Peterson encourages the members of his audience to purchase art, acknowledging there’s an element of risk. Friends may notice and question or criticize. But the venturing remains important as in this process of developing our capacity for art, there’s an element of “stumbling toward the Kingdom of God.” Yes, genuine learning and discovery are always a matter of stumbling, aren’t they? That’s as it should be because it invites humility. 

While Peterson makes no mention of the Covid deception in the excerpt, the notion that beauty (or in this case, art) provides the “strength to prevail” is particularly relevant now. A year of two before the Covid deception was unleashed, I grappled with the question of how I could best survive the unfolding political oppression. My simple response was to prescribe, initially for myself, ten counter tactics. The list included things like continuing to set goals and maintaining daily routines. But the one that seems to have amplified in importance since the initial brainstorm is tactic number seven: Increase the amount of beauty in your life (music, art etc) Shortly thereafter, I took up nature photography as one means of increasing the focus on beauty in my life as a means of staying healthy and whole. Nature photography fuses truth and beauty in the same way my experience helping birth calves on the farm did. 

In retrospect, it’s pretty clear that those who orchestrated the Pandemic Deception and its dystopian 1984 control measures were seeking to defeat us spiritually. Social and spiritual — specifically aesthetic deprivation — were/are central features of their scheme. It’s dressed up of course as being in the public interest. Their goal was imposing a barren aesthetic landscape and a starvation diet as it relates to our experiencing beauty and truth. Why else would they deny access to every conceivable source of play, insight and pleasure from playgrounds, parks and beaches to live concerts, classrooms, theatres, churches, sports events and even gyms where aspirations of developing healthy beautiful bodies are nurtured?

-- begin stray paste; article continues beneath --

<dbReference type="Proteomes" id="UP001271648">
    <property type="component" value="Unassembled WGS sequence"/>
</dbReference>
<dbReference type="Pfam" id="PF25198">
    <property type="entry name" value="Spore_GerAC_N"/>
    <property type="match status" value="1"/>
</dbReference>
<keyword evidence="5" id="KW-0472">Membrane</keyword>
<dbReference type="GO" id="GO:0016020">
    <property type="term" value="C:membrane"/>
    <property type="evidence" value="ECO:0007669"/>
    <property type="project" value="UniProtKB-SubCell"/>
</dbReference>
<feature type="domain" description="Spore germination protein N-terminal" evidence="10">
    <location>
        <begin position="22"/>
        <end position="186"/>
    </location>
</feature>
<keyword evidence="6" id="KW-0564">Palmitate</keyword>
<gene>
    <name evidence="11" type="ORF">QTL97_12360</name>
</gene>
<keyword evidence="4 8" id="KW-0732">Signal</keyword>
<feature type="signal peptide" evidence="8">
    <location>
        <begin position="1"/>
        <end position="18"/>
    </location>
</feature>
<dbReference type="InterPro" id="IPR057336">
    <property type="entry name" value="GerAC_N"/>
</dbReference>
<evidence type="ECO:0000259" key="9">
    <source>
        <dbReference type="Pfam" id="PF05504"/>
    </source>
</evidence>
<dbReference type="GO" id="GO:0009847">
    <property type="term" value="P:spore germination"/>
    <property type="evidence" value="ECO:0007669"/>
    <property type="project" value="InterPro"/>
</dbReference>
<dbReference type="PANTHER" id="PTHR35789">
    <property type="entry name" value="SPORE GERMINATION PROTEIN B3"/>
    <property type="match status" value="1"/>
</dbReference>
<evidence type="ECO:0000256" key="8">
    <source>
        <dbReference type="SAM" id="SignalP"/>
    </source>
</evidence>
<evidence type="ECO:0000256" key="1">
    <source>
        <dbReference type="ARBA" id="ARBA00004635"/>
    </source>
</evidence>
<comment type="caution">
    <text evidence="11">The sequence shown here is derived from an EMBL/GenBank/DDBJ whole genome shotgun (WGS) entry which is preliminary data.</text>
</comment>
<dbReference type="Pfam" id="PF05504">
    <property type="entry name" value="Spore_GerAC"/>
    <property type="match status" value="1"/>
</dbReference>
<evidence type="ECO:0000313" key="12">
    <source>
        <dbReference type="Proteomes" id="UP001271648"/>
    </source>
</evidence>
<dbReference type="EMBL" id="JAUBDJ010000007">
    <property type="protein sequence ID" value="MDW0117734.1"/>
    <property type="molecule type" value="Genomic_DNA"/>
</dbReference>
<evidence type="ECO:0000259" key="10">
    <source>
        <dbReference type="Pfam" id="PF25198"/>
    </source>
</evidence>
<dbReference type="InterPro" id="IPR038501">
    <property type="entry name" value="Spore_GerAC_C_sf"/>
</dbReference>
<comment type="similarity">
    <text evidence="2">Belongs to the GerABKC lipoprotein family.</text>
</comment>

The diabolic forces of darkness were intent on denying us any possibly opportunity to experience the transcendent, a touch of the divine or a taste of an out-of-this-world experience. The absolute thoroughness of the campaign is perverse proof of the demonic origins of the campaign. In total, the campaign proved to be far more anti-human than anything any normal human being could concoct. And then came the vaxx itself with the rumours that one of its potential effects is weakening our connection to our Creator. Based on a notion of God as our sustaining source of spiritual light, then severing that connection amounts to nudging humanity in the opposite direction of the Kingdom of God. 

As the struggle against the dark side continues, the prescriptive importance of keeping up the truth-beauty quotient in our lives remains… or grows actually. We need our daily dose to remain healthy. And just like exercising and managing our diet, we need to be intentional about it. We shall overcome because we refuse to accept a diet of thin transhumanist gruel deficient in the essential elements of truth and beauty. We will overcome as we persist in nourishing our souls.  

Beyond the matter of our personal “dietary” need for truth and beauty in various forms, is the matter of our “service” to others who may be suffering from acute deficiencies. Such deficiencies are exacerbated by daily exposure to the toxic output of the Propaganda Machine. A return to health begins with kicking the habit — the individual’s addiction to fear-laced propaganda. Replacement with something wholesome is required. I recommend sources of enduring truth and mega doses of beauty in various forms (natural, musical, artistic, spiritual…). It’s a matter of cracking open those windows to the transcendent and allowing for the healing touch of the divine. Many of us anticipate a painful period of collective grieving relative to vaxx-engineered injuries and deaths lies ahead. Understanding how truth and beauty can be essential antidotes to consuming despair will be important when we enter this period.

Not all our gestures, however well-intentioned, will be received as such. Some of our attempts at outreach may be awkward or inelegant. But that’s no reason to surrender to detachment and isolation. Let’s venture with renewed courage into the realm of bringing the light of truth and beauty to others — stumbling toward the Kingdom of God. It can be as simple as a full-faced smile, a “Good Morning”, a hug or non-judgemental listening. Who knows? If we dare lose ourselves in this journey, we may one day discover that the Ultimate Artist has fashioned something truly beautiful out of our lives. 




Why you should buy art:

Why do we hunger for beauty (Jim  Croegaert):

Something Beautiful (Gaither Trio):

Beethoven’s Moonlight Sonata:

Ode to a Grecian Urn: